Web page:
The platypus is strong, vigorous, capable and successful in its natural environment. Platypus numbers have undoubtedly been reduced by human interference in their habitats. The International Union for the Conservation of Nature lists the platypus among species of least concern, but according to information on the IUCN Red List website:
Still more information about population numbers and monitoring are crucial, especially for a long-lived species such as the Platypus where a lack of recruitment can be masked until a dramatic population crash occurs as adults reach the end of their lifespan.
When Europeans first encountered the platypus, they did not know what to make of it. George Shaw referred to it as platypus anatinus (broad- or flat-footed; duck-like, duck-billed) in an article published in 1799. An alternative scientific name (platypus having already been used of a beetle) was adopted by Johann Blumenbach in 1800, ornithorhynchus paradoxus, bird-snouted and paradoxical. Also used was platypus paradoxus. The accepted designation now is ornithorhynchus anatinus.
After half a century of exposure to the animal there was still doubt as to its appropriate classification. According to R. Montgomery Martin in his History of Austral-Asia, first published in 1836:
It is difficult to say whether the platypus (ornithorhyncus paradoxus) should be classed as an animal or a bird; it has four legs like a quadruped, and a bill like a duck, and, according to very general belief, lays eggs, and suckles its young.
It seems strange that the platypus was not given a name derived from an Aboriginal language. Governor Macquarie’s report of June 1815 on his tour across the Blue Mountains refers to the ‘water mole, or paradox’, the latter term evidently being an everyday application of the scientific term paradoxus.
In ordinary speech the term ‘platypus’ apparently took quite a long time to establish itself at the expense of other terms. Even ornithorhynchus entered common parlance, as we can see from the novel A Love Story, by a Bushman, published by George Evans in 1841, where we read:
The guest had little difficulty in recognising the uncouth form of the ornithorhynchus, or water mole.
The term ‘duck-billed platypus’ or more simply ‘duckbill platypus’ became popular as an alternative to ‘water mole’, even though there is only one platypus. Another expression in early use was ‘duck-mole’ or ‘duck-bill mole.’ No doubt there were regional variations in terminology.
Hunted as ‘game’ or investigated for its zoological and anatomical peculiarities, the platypus seems often to have been treated more as a resource or a curiosity rather than as a living, thinking creature. Certainly it is a difficult animal to get to know, with its shyness, the time it spends in water or in a burrow, and its tendency to crepuscular and nocturnal habits. Perhaps it could be found more frequently on land before the introduction of the fox.
Hunters no doubt had little time for the psychology of the platypus. One of the collectors who showed an interest was George Bennett, author of Gatherings of a Naturalist in Australasia, published in 1860. He caught a number of platypus at different times and tried to keep them in captivity, observing their habits and interacting with them. He was able to stroke the young ones, which behaved somewhat like puppies. He tells us (p. 136):
They would sport together, attacking one another with their mandibles, and rolling over in the water in the midst of their gambols; and afterwards, when tired, get on to the turf, where they would lie combing themselves, until the fur was quite smooth and shining. It was most ludicrous to observe these uncouth-looking creatures, running about, overturning and seizing one another with their mandibles, and then, in the midst of their fun and frolic, coolly inclining to one side and scratching themselves in the gentlest manner imaginable.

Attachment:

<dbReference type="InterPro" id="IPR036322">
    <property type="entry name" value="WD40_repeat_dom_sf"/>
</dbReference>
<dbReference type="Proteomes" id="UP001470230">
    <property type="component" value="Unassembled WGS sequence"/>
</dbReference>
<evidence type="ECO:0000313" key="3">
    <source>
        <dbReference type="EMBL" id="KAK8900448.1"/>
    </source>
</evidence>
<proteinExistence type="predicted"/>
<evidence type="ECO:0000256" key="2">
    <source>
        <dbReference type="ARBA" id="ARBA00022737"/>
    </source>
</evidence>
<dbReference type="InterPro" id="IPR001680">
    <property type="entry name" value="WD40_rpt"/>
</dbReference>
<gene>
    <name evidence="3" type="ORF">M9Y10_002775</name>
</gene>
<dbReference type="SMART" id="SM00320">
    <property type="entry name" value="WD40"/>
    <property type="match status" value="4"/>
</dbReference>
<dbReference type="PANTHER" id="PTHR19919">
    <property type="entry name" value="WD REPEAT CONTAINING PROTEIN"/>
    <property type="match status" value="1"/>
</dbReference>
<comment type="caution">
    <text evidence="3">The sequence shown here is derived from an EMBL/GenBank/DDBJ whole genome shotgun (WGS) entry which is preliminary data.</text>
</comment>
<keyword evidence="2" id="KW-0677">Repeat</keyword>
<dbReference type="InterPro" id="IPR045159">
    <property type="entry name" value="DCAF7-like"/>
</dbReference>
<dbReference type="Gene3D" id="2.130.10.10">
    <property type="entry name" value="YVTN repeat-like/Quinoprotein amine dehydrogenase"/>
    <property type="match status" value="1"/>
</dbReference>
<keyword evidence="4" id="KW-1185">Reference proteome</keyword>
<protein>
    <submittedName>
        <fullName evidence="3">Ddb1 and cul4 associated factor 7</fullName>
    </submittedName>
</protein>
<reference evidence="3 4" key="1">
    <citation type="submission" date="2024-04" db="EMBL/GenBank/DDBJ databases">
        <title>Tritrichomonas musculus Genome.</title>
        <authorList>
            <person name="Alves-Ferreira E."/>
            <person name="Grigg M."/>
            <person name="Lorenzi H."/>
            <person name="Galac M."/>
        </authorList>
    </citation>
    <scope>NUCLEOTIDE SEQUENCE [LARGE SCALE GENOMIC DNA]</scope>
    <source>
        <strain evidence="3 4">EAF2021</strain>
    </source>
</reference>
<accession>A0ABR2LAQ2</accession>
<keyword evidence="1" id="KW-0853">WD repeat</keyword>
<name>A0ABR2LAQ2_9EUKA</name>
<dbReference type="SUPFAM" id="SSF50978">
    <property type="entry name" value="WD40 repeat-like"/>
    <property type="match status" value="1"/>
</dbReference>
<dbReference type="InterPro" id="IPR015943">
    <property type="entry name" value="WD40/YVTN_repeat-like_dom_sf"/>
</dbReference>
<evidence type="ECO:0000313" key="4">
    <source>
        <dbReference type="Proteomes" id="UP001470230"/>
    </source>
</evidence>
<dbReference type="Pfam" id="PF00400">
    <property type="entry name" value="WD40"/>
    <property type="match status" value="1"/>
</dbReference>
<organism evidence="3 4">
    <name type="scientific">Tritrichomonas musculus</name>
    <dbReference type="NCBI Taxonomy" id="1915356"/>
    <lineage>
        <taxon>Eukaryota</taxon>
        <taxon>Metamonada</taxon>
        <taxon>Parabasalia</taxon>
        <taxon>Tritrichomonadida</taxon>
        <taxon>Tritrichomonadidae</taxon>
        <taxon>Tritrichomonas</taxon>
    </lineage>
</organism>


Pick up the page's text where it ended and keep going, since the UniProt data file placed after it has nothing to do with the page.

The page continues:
The IUCN Red List of Threatened Species, Ornithorhynchus anatinus. George Shaw, Naturalist’s Miscellany; Or, Coloured Figures of Natural Objects, Drawn and Described Immediately from Nature, vol. X, London, Nodder, 1799, with two plates by Frederick Polydore Nodder. Johann Friedrich Blumenbach, Abbildungen naturhistorischer Gegenstände, vol. 5, no. 41 (‘Das Schnabelthier’, the duckbill). But note J.F. Bertuch (ed.), Bilderbuch für Kinder, Weimar, Verlag des Landes-Industrie-Comptoirs, 1798, vol. 3, no.80 (Das Schnabelthier, Ornithorhynchus paradoxus), discussed on the National Library of Australia website. Robert Montgomery Martin, History of Austral-Asia, comprising New South Wales, Van Diemen’s Island, Swan River, South Australia, &c. (Martin’s Colonies), London, Mortimer, 1836, p. 111; there is an extract in ‘Literature and science: Mr. Martin’s Austral-Asia’, Colonist 26/10/1837, p. 6 (Platypus capitalised), and a similar passage in his History of the British Colonies. Governor Macquarie’s tour: Sydney Gazette and New South Wales Advertiser 10/6/1815, pp. 1-2. Love Story extract: Australasian Chronicle 7/8/1841, p. 2. Duck-mole: ‘A glossary of the most common productions in the natural history of New South Wales and Van Diemen’s Land’, Sydney Gazette and New South Wales Advertiser 28/1/1826, p. 3. Duck-bill mole: ‘To all my sensible townsmen’, Australasian Chronicle 24/9/1840, p. 2. George Bennett, Gatherings of a Naturalist in Australasia, being Observations Principally on the Animal and Vegetable Productions of New South Wales, New Zealand, and some of the Austral Islands, London, Van Voorst, 1860. A. H. Chisholm, ‘Bennett, George (1804-1893)’, Australian Dictionary of Biography, vol. 1, 1966, pp. 85-86, and online. Cf. David Collins, An Account of the English Colony in New South Wales, vol. 2, London, Cadell and Davies, 1802; Harry Burrell, The Platypus: Its Discovery, Zoological Position, Form and Characteristics, Habits, Life History, etc., Sydney, Angus & Robertson, 1927; repr., Adelaide, Rigby, 1974.